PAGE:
Wednesday, September 26, 2007

Of messages, money, and manipulation

There won't be anything about the Testosterone Poisoning 400 (a/k/a the Dover race) or Heroes' awesome premiere, as I have discussed both to death ITRW this week. Is that a sigh of relief I hear? ;-)

Anyway, I still can't get over Mahmoud Ahmadinejad, the president of Iran, being allowed to speak at Columbia and spew all those lies to applause. I was solidly against it, but L'Ailee, as usual, made me think about it anew. She believes that the students should have been able to confront him and see how evil justifys itself. Both of us ended up being conflicted. No, he didn't deserve the audience or the legitimacy or the attention. No, we didn't need a tyrant to come speak at one of our premier universities. However, Ahmadinejad got to see what freedom and criticism looked like from vocal groups of college students, both inside and outside the venue. Everyone there would have been beaten and arrested in Iran, and when the students applauded, I wondered if they knew that.

I think Anne Applebaum of the Washington Post put it best: "If the president and dean of Columbia truly believed in an open exchange of ideas, they should have presented Ahmadinejad with an Iranian dissident or human-rights activist to debate—someone from his own culture who could argue with him in his own language—instead of allowing him to be filmed on a podium with important-looking Americans. Perhaps Columbia could even have insisted on an appropriate exchange: Ahmadinejad speaks in New York, Columbia sends a leading Western atheist—Richard Dawkins, Christopher Hitchens, or, better still, Ayaan Hirsi Ali—to Qum, the Shiite holy city, to debate the mullahs on their own ground. " Gods, how I wish that could happen! But I wish a lot of things.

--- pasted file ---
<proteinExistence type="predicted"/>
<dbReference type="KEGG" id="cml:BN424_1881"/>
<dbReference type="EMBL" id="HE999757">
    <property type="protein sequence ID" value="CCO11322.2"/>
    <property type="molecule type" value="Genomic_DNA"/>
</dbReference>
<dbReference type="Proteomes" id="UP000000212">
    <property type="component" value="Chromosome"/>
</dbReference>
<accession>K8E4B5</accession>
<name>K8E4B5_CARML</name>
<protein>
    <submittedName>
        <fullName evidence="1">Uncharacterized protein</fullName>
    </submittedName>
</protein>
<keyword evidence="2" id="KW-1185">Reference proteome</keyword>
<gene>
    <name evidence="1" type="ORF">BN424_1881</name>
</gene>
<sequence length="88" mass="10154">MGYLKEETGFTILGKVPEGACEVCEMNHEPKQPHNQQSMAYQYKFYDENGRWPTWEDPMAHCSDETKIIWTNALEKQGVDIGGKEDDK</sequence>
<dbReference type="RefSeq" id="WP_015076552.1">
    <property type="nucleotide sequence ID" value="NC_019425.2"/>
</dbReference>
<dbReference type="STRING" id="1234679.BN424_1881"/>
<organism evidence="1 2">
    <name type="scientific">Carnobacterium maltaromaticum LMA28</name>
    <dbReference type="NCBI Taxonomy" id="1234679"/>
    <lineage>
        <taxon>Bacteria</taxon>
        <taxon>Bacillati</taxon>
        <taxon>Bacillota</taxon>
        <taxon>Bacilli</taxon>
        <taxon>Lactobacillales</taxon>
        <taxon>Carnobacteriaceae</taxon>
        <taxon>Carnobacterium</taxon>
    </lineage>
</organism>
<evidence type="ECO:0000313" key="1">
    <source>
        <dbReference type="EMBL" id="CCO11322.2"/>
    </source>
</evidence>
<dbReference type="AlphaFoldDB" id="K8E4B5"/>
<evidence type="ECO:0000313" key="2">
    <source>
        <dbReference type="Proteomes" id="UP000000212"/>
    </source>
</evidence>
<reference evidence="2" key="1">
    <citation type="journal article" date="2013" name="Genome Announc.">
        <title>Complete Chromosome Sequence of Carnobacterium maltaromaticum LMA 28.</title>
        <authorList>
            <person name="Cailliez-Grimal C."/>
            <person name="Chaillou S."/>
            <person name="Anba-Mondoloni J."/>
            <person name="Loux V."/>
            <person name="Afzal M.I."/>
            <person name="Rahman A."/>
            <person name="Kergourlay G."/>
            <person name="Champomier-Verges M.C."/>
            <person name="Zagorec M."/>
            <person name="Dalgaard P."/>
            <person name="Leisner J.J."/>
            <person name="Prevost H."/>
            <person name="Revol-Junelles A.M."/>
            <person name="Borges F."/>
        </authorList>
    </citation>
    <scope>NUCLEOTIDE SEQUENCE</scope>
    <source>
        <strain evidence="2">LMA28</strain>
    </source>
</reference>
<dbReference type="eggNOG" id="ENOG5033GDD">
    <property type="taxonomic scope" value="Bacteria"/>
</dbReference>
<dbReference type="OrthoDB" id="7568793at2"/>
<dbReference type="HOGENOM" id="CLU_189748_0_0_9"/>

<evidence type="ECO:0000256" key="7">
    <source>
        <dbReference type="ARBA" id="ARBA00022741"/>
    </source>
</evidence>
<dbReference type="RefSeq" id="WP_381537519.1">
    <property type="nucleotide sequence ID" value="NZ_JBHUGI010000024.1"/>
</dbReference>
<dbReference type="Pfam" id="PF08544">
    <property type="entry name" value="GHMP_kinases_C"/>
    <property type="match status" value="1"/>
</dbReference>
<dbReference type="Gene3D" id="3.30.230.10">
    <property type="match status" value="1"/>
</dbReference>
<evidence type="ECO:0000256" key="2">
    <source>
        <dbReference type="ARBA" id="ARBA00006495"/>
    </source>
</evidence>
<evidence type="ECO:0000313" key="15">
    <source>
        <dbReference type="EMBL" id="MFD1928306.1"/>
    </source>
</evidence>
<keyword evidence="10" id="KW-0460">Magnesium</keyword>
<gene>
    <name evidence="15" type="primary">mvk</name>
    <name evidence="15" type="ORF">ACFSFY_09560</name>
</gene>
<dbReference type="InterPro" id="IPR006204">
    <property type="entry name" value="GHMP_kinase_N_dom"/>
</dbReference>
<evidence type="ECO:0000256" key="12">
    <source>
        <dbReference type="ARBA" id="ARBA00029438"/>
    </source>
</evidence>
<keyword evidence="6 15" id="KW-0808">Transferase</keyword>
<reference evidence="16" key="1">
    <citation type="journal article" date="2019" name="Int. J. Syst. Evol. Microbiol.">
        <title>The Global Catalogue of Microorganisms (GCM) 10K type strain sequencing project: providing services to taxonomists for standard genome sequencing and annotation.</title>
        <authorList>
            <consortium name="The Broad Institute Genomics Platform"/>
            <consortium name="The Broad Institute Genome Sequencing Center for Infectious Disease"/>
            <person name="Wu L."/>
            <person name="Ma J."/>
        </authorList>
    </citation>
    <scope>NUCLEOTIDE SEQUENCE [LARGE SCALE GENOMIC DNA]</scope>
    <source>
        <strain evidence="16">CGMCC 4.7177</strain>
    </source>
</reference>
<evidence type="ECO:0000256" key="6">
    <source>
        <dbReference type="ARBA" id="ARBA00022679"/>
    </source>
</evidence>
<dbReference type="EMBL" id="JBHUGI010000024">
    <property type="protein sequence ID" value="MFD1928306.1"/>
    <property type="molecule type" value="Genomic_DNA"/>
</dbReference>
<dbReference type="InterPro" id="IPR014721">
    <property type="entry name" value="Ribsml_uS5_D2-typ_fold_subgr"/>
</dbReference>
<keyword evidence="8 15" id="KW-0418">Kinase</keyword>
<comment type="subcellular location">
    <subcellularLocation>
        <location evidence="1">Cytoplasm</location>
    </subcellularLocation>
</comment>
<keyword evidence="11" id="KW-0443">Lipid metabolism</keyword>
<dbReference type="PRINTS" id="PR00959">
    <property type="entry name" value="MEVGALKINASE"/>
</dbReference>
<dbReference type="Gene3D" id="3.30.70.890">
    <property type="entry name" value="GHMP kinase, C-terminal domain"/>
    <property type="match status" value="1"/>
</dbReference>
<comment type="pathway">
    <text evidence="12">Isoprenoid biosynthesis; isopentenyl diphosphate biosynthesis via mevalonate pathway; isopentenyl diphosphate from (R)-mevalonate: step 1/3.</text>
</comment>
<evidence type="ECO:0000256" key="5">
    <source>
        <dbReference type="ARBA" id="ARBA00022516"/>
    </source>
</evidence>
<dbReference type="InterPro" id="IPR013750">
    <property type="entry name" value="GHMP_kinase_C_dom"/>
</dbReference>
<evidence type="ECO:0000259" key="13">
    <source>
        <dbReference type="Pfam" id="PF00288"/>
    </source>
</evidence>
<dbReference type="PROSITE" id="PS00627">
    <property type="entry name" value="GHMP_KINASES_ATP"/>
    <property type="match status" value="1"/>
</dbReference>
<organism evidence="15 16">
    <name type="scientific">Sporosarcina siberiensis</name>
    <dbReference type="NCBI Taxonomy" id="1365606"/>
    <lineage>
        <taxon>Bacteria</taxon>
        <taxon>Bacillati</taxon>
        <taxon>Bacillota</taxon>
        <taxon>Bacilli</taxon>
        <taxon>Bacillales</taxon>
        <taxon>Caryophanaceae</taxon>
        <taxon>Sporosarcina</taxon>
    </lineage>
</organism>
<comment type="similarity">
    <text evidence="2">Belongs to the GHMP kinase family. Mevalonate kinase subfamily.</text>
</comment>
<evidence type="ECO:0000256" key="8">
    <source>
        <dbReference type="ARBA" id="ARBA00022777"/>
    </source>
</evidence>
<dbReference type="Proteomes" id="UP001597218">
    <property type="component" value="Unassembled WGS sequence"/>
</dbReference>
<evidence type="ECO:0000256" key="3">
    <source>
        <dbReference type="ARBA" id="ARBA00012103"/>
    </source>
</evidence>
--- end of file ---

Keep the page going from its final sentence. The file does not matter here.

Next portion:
At least he hasn't gone to Ground Zero. Jackass. I'm glad Police Commissioner Ray Kelly denied protection for him for that particular side trip. I know it's irresponsible, but I was actually hoping Ahmajinedad would go to the Empire State Building and stand at the door just as a kid decided to test that theory about what happens when you drop a penny from the top floor.

L'Ailee is even less tolerant of being bossed around than I am, and that is saying quite a bit. Sometimes smart Russian girls go wild when they come to America--Ayn Rand was a foremother of Libertarianism, and Cathy Young (born Katerina Jung) holds it down for Reason magazine today. L'Ailee doesn't write, but she can think. She shook her head over an invitation on the back of the Kashi Strawberry Fields cereal box this morning, a cereal she finds pretty tasty with vanilla soy milk. (Slowly and steadily, I am wearing down her resistance to all things even remotely "hippieish." Yummy strawberries help.) The cereal box copywriter "invited" eaters/readers to "learn more about the organic lifestyle" at some URL or other.

"I don't want a new lifestyle," L'Ailee said. "I only want cereal."
"They're just trying to help the world, baby. To do something responsible with their money and build themselves up in the process."
"That's fine, but why can't they simply sell good cereal made in a good way? Why do they have to use their box as a, a *gateway* to some agenda?"
"They figure if you're gonna buy this, you might be interested in that. Besides, it's basically a means to sell more of their stuff."
"I suppose. Look, I know it is good to help the environment and eat things that are organic. I don't believe in waste. But I also don't believe in a company trying to manipulate a person. Take my money, and leave my lifestyle alone."

I chuckled about it this morning. But I remembered that I have felt the same way. Now, I want to live as organic a lifestyle as I can, and my wife can go along with that if I don't try to make her live with earth-toned everything or eat things that taste like cardboard. TTG, you don't have to do that to be gentler on the Earth anymore. So I don't care if my cereal box has a URL about "organic lifestyles". I think it's a good thing when my Envirokidz Peanut Butter Panda Puffs have facts about the world's cutest animal on its box and Silk brags about its soy milk being made with wind power. But I have said similar statements to L'Ailee's, about different messages.